North Carolina’s Tribal Rivalries
Have we gotten used to all the national attention on North Carolina and our tribal rivalries?
Do we mind the reports of the mean-spiritedness, the rudeness, the shouts and ranting, the unsupported ugly comments about the opposition and its motives, and the hateful remarks about the leaders of the other group?
Am I thinking about Republicans denouncing the Rev. William Barber and the Moral Monday marchers? Or the angry marchers condemning Governor Pat McCrory, Art Pope, and the state legislature?
It could be, in some other week.
But this week the reports about our tribal rivalries focus on UNC-Duke basketball and this Saturday night’s final game of the regular season.
Why do we sometimes go crazy in our support of our favorite athletic teams and unleash meanness towards the other side?
The question was nicely answered in the title of Will Blythe’s 2006 book, To Hate Like This Is to Be Happy Forever: A Thoroughly Obsessive, Intermittently Uplifting, and Occasionally Unbiased Account of the Duke-North Carolina Basketball Rivalry.
Blythe, former literary editor of “Esquire” and a highly respected writer of serious prose, is a Chapel Hill native and UNC graduate who confesses without apology his strong negative feelings about Duke as he tries to explain the intensity of the bitter rivalry. “I am a sick, sick man,” he writes. “Not only am I consumed by hatred, I am delighted by it.”
In a compelling explanation of the sources of this hatred that delights him, Blythe charts a pathway for his readers to deal with their own unreasonable passions about basketball and the teams they love — and love to hate.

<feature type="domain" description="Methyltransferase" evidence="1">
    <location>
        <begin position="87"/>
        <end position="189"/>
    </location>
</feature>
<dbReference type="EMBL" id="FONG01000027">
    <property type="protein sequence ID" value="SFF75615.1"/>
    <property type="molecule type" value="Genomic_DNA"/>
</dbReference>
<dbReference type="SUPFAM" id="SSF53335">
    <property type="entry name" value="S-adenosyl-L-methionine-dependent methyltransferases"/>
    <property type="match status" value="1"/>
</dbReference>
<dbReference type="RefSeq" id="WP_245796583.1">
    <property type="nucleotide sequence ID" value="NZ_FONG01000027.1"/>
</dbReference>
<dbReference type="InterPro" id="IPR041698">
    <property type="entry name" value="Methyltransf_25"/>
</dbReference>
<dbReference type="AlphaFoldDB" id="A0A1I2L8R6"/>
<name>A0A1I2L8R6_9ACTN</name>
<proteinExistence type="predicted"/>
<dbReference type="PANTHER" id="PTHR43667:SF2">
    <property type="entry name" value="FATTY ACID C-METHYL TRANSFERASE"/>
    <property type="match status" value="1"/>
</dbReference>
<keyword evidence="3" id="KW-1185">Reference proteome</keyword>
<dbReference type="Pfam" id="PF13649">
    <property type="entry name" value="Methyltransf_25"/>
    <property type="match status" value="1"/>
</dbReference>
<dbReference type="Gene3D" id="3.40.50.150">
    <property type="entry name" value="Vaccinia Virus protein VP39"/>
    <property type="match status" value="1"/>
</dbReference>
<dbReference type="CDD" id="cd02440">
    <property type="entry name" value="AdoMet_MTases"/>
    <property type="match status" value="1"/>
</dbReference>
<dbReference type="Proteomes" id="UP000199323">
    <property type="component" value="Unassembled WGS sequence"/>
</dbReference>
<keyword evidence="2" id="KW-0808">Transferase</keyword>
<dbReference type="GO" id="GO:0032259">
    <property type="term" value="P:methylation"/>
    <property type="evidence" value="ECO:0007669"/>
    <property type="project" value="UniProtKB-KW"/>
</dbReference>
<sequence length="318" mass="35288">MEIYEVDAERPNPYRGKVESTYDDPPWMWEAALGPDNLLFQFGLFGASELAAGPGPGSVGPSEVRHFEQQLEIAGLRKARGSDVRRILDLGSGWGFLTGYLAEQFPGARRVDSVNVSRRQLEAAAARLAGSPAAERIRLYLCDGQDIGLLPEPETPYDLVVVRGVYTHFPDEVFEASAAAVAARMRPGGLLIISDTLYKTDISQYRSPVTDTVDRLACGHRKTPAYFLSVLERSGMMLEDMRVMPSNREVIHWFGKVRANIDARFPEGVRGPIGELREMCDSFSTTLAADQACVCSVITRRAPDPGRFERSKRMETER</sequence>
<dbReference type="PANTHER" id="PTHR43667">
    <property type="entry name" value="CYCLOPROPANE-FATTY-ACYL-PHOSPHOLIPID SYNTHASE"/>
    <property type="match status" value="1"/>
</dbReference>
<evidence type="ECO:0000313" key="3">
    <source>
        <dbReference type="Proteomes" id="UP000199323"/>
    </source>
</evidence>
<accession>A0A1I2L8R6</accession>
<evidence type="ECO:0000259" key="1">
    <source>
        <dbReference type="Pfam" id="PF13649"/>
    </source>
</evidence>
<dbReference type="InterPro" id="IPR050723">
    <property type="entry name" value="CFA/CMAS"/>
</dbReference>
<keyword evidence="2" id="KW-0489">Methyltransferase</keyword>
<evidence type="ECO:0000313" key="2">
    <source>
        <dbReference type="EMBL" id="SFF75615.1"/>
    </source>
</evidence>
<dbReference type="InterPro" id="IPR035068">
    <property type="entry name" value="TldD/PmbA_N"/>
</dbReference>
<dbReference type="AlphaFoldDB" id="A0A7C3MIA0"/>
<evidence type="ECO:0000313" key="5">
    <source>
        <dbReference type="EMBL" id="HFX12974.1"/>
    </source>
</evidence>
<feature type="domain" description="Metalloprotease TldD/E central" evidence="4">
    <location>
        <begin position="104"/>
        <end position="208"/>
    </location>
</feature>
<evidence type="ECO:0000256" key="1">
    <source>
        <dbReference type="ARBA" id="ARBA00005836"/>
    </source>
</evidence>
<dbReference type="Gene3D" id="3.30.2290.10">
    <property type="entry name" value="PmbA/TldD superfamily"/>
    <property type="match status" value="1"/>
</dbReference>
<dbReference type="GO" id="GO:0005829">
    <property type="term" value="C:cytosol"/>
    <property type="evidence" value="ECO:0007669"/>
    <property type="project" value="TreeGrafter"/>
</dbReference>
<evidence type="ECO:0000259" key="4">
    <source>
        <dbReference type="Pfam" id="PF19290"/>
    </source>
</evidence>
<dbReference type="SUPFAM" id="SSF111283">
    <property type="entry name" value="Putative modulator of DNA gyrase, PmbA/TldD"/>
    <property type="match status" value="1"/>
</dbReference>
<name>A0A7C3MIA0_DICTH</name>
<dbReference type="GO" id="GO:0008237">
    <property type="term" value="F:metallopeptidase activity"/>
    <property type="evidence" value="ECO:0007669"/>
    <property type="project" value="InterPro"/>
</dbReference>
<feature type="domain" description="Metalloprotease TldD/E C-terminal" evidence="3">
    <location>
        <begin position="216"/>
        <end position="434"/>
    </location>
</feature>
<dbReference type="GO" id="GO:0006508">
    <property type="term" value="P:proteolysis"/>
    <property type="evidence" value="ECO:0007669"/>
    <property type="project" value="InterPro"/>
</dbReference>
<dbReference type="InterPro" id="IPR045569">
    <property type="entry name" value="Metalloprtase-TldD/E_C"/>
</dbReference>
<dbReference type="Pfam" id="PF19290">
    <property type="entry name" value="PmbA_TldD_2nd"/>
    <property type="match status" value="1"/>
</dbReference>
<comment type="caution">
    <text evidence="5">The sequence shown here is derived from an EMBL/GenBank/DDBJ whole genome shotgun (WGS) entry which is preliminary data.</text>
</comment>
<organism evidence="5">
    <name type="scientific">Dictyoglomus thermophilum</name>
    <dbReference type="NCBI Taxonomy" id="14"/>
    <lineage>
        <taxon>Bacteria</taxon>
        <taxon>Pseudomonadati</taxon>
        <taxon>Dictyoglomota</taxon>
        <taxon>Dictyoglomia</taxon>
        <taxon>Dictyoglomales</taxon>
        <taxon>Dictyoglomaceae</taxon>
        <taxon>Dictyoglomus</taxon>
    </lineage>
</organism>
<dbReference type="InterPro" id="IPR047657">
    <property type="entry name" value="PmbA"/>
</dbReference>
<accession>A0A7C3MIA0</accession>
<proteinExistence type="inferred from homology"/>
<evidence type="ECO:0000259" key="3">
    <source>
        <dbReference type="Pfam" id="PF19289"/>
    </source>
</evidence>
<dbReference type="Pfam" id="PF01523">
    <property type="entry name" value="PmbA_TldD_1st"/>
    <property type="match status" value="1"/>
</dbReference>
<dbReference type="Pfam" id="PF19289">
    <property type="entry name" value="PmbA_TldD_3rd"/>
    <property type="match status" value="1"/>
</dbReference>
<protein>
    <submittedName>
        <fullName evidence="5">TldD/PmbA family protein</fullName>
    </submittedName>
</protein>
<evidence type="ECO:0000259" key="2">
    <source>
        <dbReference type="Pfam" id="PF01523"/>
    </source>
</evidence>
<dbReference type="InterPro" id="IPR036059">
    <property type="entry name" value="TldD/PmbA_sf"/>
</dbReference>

But where did this rivalry come from?
The answer veteran sportswriter Art Chansky gives in Blue Blood: Inside the Most Storied Rivalry in College Hoops (2005) may surprise you.
That book, which is the basis of a new documentary film, Duke-Carolina, The Blue Blood Rivalry, is comprehensive and full of details about hiring and firing coaches, arguments and fights, and the strategy and tactics of important games. In some ways it is an encyclopedic history of college basketball from the 1940s until 2005. Although it centers on Duke and Carolina, their stories overlap with those of the other teams both schools played regularly.
One of the best stories is Chansky’s version of how N.C. State was responsible for the UNC-Duke basketball rivalry. State’s great success under Coach Everett Case forced UNC and Duke to respond. Having lost 15 in a row to State, UNC hired Frank McGuire. His team beat the eighth-ranked State “on his very first try (January 24, 1953).”
Meanwhile, Duke, after almost making Red Auerbach its coach, brought on Hal Bradley and then, in 1959, former Case assistant Vic Bubas, who immediately lured Art Heyman away from UNC and McGuire. Heyman became the centerpiece of Duke’s challenge to UNC.
Dean Smith, Mike Krzyzewski, and Roy Williams built their competitive programs on the foundations created in response to what Case did at State.
In promoting Blythe’s book, its publisher wrote, “The basketball rivalry between Duke and North Carolina is the fiercest blood feud in college athletics. To legions of otherwise reasonable adults, it is a conflict that surpasses sports; it is locals against outsiders, elitists against populists, even good against evil. It is thousands of grown men and women with jobs and families screaming themselves hoarse at eighteen-year-old basketball geniuses, trading conspiracy theories in online chat rooms, and weeping like babies when their teams – when they – lose.”
But, when the game is over, these legions of fans get up the next day, put aside their tribalism, and work beside, live with, and sometimes fall in love with fans of the other side.
Maybe there is a lesson there for those of us on opposite sides of the political divide.